In a few weeks from now, the result of the Uttar Pradesh assembly election will look like a foregone conclusion. With the benefit of hindsight, it will make perfect sense.
It is important therefore to capture the defining contours of the election campaign as they are felt now. What is it that voters are saying, thinking, feeling, arguing, rationalising and ignoring as they decide whom to vote in and whom to vote out. After travelling in varied parts of Uttar Pradesh, in the very subjective opinion of your opinionated columnist, here are the 12 defining aspects of this election.
These 12 factors are based on voters’ perception of the election as of now. Of course, this perception will change depending on the result.
Two is a contest
In most places when you ask voters what the election is looking like, they will say, ‘There are two main contenders here’. This is different from past elections when the UP election has looked like a three- or even four-cornered contest. The two sides are the opposition Samajwadi Party (SP) and the incumbent Bharatiya Janata Party (BJP).
‘Down to the wire’
All right, so it’s between SP and BJP. But who’s winning? The answer voters will give you on many seats is, ‘It’s very close’, ‘It’s very tough’, ‘Whoever wins will win by a close margin’. No, they are not saying this to hide their own preferences. They’re saying this because far too many seats actually look like they’re going down to the wire. The result may or may not reflect this, but it is important to note that it is being perceived to be close as of now.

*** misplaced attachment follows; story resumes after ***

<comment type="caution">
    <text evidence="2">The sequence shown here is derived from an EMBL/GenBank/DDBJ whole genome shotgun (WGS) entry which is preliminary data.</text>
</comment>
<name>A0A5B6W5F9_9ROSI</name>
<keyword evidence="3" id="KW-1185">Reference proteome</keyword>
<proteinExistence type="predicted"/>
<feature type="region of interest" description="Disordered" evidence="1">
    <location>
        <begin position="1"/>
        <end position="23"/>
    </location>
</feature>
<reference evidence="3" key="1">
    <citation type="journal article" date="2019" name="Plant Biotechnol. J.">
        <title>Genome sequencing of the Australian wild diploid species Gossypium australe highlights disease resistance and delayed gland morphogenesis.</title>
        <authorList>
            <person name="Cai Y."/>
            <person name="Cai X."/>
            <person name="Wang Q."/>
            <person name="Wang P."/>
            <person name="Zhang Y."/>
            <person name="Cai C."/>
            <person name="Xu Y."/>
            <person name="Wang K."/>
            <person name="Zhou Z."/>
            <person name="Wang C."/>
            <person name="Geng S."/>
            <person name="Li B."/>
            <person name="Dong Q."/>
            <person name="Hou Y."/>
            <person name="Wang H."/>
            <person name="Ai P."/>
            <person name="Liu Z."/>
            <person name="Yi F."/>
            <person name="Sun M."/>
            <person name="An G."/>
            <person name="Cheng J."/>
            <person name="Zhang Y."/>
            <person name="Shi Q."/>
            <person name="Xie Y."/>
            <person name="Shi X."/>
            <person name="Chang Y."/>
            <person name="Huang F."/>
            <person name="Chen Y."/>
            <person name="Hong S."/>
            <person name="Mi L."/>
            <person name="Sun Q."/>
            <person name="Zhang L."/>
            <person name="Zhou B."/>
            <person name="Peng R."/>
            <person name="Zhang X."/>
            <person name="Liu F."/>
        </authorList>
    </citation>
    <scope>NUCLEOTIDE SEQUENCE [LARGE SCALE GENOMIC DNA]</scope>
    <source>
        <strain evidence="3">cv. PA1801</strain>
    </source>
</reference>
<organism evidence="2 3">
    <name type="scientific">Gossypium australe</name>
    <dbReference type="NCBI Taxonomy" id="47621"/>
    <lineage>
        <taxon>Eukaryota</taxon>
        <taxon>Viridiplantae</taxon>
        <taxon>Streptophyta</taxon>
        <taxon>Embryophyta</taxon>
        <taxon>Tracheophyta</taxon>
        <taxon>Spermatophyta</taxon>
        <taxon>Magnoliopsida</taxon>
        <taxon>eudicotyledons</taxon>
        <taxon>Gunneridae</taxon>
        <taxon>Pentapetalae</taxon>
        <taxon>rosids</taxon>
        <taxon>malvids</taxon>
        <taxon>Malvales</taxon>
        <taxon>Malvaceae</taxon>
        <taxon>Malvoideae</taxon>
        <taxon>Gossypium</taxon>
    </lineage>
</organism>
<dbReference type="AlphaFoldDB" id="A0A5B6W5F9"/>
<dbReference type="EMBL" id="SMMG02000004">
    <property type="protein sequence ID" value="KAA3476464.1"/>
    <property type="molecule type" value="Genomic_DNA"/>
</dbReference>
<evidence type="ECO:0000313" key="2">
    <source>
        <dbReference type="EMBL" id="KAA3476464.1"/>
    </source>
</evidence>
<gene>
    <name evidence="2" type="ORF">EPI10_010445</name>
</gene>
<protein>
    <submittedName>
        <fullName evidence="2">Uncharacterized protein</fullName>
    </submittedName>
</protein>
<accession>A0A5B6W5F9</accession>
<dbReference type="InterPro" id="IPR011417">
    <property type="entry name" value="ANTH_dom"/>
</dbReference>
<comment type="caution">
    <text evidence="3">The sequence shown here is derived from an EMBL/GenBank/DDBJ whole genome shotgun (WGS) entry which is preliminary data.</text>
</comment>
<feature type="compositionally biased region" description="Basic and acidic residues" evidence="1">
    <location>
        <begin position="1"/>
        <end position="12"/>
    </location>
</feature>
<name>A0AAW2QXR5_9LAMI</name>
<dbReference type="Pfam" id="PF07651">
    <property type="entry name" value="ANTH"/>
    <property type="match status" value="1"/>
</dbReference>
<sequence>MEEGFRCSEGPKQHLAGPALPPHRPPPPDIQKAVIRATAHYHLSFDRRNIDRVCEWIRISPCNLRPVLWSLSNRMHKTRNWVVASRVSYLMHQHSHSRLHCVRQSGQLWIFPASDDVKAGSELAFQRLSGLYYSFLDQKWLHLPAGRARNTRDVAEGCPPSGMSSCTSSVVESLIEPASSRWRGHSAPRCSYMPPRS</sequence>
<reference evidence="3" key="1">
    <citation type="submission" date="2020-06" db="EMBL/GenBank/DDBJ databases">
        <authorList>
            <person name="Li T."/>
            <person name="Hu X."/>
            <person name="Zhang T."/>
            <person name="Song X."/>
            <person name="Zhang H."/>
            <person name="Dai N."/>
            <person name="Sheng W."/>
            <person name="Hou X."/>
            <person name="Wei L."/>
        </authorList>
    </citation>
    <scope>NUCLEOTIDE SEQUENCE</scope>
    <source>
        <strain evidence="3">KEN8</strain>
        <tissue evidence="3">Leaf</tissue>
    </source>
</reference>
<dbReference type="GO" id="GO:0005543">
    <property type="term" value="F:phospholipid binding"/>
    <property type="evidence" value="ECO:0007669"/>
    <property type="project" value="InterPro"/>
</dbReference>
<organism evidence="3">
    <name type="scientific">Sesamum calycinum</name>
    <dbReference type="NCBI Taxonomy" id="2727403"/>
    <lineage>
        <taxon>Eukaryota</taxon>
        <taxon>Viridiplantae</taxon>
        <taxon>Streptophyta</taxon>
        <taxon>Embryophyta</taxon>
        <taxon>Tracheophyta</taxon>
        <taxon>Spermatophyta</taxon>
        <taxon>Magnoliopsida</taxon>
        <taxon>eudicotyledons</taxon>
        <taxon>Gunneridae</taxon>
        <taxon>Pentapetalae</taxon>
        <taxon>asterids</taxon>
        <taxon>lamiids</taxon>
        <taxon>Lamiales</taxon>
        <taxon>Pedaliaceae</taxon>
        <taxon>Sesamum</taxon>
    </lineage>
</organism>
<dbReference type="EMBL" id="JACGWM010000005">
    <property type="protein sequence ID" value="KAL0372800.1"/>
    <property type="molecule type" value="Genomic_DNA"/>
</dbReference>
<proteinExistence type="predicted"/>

Anybody seen the postman?
This election looked like a cakewalk for the BJP two months ago. If it has become ‘close’ in the perception of many voters, it is because the BJP has repeated far too many of its sitting 312 MLAs. And most of them are not liked. This writer heard voter after voter complain about the BJP MLAs. Quite a few said they were shifting their allegiance away from the BJP despite approving of Chief Minister Yogi Adityanath and Prime Minister Narendra Modi.
People complain they don’t have access to power to resolve absolutely anything because the BJP lawmaker they elected was nowhere to be seen. The poor BJP lawmaker complains that Chief Minister Yogi Adityanath made sure the bureaucracy is insulated from the politicians. But where do the people go when the bureaucracy is not doing the “needful”, as we say in Indian English.
‘Yogi is fine’
Chief minister Yogi Adityanath himself seems to have won over the approval of a large number of Hindu voters as a leader and administrator. While the anger is directed at MLAs, the chief minister gets an ‘OK’. This is a marked improvement in his image from the 2019 Lok Sabha elections. This change is attributed to marked reduction in street crime, lack of corruption allegations, and a tight grip over the administration and the polity.
SP-RLD have the best candidates
Once you start looking at this election seat by seat, you notice that the Samajwadi Party and its largest ally, the Rashtriya Janata Dal, have chosen the best possible candidates in most places. They have been able to do so because of the bi-polarity of this election, as the Bahujan Samaj Party becomes a distant third everywhere except a handful of the 403 constituencies. It also helped SP-RLD that the BJP has chosen to repeat most of its candidates, thus reducing competitive demand for the “winnable” challengers.
‘Eighteen to Thirty’
While we tend to read Indian elections through caste and religion, the most striking shift this election is of the job-seeking youth. In Sevapuri constituency in Varanasi, a group of Maurya (lower OBC) men tell me they’re voting for the BJP despite hating their candidate, because they are happy with Yogi and Modi.